The Crackling – Mary Magdalene album review

Solo and side projects are always a very interesting ordeal. They put a spotlight on an artist and give them a dignified voice and choice of expression, usually free of the confines of his previous or main roles as a musician in other projects. With side projects, we hear the true and unfiltered expression of an artist which we may have never heard or seen otherwise.  Sometimes not exactly panning out as intended (Chris Cornell) and other times, ending up to be very successful (Brian Eno, we salute you), a solo career move can make or break a career. In terms of Kenton Loewen’s The Crackling and latest release, Mary Magdalene, it would seem that this now underrated Vancouver-native is most certainly headed to fit in the latter of the two.

The Crackling is a group headed by, Kenton Loewen, acclaimed drummer of artists like Dan Mangan and Mother Mother. As well, The Crackling features members from not only those two previously stated, but the Be Good Tanya’s, Gord Grdina Trio, and even throughout their sophomore, Mary Magdalene, features the work of some of Vancouver’s top-notch jazz talent like Peggy Lee, J.P Carter, and Jesse Zubot. The Crackling could be seen as a Vancouver’s who’s who of the music scene and this can be heard throughout the music itself.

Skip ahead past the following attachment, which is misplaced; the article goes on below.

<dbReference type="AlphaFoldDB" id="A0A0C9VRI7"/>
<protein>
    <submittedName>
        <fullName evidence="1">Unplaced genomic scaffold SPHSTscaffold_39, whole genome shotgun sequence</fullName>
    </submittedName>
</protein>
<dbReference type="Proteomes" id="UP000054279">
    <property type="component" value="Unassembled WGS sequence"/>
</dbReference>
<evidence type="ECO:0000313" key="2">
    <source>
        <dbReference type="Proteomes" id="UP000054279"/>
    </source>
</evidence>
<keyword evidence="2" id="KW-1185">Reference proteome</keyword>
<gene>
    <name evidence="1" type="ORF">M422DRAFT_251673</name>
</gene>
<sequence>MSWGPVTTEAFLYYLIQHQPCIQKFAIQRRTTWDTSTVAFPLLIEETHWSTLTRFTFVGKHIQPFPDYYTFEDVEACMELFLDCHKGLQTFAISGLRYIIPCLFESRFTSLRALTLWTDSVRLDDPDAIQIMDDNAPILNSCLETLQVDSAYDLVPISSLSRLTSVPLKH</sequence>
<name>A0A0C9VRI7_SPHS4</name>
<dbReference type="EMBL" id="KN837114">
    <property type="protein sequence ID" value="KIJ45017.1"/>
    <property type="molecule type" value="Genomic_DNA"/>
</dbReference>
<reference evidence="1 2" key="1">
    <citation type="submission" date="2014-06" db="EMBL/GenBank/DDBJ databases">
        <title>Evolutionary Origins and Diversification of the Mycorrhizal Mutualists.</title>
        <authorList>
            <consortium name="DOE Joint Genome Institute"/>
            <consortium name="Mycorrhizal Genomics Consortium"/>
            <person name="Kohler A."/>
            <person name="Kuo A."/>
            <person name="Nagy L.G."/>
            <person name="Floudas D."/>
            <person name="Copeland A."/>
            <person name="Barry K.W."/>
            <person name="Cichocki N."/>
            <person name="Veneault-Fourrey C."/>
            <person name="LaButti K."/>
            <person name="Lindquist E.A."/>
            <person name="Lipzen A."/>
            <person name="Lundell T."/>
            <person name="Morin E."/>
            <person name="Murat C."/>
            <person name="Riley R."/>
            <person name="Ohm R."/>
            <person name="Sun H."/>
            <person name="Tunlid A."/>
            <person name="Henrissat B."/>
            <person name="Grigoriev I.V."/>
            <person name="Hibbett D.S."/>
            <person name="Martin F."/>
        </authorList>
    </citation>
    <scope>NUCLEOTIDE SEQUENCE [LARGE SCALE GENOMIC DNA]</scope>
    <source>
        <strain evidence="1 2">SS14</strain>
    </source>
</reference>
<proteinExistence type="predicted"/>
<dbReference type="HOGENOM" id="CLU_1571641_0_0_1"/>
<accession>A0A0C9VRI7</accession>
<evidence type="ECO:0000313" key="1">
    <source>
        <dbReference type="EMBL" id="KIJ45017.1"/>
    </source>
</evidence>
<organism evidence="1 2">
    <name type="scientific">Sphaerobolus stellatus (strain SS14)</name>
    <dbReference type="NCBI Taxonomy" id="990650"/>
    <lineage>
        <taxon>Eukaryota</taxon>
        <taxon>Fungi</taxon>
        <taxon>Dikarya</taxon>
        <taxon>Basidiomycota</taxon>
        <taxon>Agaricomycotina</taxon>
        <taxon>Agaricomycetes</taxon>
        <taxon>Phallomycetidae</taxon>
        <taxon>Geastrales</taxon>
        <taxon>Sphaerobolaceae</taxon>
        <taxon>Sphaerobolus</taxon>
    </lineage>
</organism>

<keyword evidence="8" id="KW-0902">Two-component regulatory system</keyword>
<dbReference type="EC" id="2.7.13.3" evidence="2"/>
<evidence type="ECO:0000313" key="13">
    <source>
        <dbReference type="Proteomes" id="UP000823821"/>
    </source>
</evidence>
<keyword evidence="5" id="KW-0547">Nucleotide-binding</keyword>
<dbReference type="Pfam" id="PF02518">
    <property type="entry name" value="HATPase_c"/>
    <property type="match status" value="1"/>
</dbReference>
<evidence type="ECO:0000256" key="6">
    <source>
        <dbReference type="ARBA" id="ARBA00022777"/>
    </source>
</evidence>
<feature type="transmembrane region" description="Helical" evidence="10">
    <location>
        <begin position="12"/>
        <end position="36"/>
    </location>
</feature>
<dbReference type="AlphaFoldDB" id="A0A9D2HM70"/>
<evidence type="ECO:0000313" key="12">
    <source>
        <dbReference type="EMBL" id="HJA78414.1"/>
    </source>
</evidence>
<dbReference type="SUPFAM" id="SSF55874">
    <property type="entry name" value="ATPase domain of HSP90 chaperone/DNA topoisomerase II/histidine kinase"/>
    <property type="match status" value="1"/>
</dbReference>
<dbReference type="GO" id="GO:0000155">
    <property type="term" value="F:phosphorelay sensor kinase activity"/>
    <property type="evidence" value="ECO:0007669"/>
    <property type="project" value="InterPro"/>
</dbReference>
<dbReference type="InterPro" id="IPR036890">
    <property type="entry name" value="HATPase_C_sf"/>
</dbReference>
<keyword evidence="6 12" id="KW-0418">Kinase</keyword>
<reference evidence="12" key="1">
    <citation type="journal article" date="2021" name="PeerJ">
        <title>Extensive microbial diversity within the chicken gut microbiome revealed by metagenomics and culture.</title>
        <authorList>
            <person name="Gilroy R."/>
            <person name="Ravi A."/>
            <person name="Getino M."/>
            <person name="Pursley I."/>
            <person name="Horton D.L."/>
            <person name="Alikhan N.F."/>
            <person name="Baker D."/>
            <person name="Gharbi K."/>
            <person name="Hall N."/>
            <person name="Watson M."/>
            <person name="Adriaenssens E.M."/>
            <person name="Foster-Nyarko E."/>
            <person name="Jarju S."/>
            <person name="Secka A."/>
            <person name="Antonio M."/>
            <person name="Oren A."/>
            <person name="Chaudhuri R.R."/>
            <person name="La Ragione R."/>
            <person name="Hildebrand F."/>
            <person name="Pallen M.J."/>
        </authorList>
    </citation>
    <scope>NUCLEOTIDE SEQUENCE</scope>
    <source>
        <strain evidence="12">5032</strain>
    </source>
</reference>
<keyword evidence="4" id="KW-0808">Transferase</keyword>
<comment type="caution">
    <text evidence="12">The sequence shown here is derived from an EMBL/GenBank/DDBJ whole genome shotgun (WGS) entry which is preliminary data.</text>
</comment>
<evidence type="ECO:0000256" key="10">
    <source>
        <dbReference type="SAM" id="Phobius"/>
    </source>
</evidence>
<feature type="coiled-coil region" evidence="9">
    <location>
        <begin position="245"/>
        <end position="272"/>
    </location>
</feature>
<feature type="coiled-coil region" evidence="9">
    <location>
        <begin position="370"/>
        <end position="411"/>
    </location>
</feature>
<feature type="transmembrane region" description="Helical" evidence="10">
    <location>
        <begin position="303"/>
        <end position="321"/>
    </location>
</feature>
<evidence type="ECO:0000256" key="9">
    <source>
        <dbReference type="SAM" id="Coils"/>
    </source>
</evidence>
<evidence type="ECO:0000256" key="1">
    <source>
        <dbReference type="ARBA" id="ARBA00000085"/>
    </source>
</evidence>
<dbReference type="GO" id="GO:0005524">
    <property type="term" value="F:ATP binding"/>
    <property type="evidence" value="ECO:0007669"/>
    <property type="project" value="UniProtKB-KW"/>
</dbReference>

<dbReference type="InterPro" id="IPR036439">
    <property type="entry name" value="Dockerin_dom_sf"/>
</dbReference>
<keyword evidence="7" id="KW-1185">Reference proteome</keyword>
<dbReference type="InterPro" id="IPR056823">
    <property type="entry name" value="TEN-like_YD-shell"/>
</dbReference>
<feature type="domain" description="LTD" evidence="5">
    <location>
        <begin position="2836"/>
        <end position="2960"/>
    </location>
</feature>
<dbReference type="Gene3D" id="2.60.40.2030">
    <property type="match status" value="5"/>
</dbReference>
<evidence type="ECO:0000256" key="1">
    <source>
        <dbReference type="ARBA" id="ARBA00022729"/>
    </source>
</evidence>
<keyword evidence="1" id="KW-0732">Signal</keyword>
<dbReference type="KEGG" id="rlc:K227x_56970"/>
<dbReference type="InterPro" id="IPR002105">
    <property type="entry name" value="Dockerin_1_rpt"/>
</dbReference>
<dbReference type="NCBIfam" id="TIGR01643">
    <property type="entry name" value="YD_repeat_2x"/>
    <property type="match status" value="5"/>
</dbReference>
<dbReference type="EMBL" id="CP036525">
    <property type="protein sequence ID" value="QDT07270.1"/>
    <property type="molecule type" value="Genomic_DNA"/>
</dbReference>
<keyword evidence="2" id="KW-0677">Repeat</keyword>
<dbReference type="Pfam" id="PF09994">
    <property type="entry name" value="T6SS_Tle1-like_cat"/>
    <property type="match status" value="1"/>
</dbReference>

To start, Mary Magdalene is an expertly crafted record. Everything not only fits where it needs to, but everything and every note and chord excel in where they fit.  You can really hear the experience in the music, echoing throughout. The record carries this, as Loewen himself put, a “hopefully dark” vibe as the music beholds a very melancholic dapper over a sometimes rambunctious, energetic, emotional rollercoaster of an album. The vocals on this record are sure to capture your attention; Loewen sings like a gruff, roughed-up cowboy with a certain alt-folk influence that creates a sometimes harsh but usually melodic juxtaposition of the softer, harmonious instrumental.  Sometimes layered with backing female vocals which help soften Loewens vocals, it is clear that this man can sing and has the pipes and the means to show it.

Like previously stated, Mary Magdalene is an emotional rollercoaster as stomping, pub sing-alongs like ‘The Harm’, ‘Ashen’, ‘The Crackling’ are fluctuated and coupled with slower, more stripped-down tracks like ‘Keep Me Drunk’, ‘Suicide Is Painless’, and ‘The Cold Sky’. There is a great variety in the tracks and in the composition throughout the album, but it never deviates too far from the core message or sound.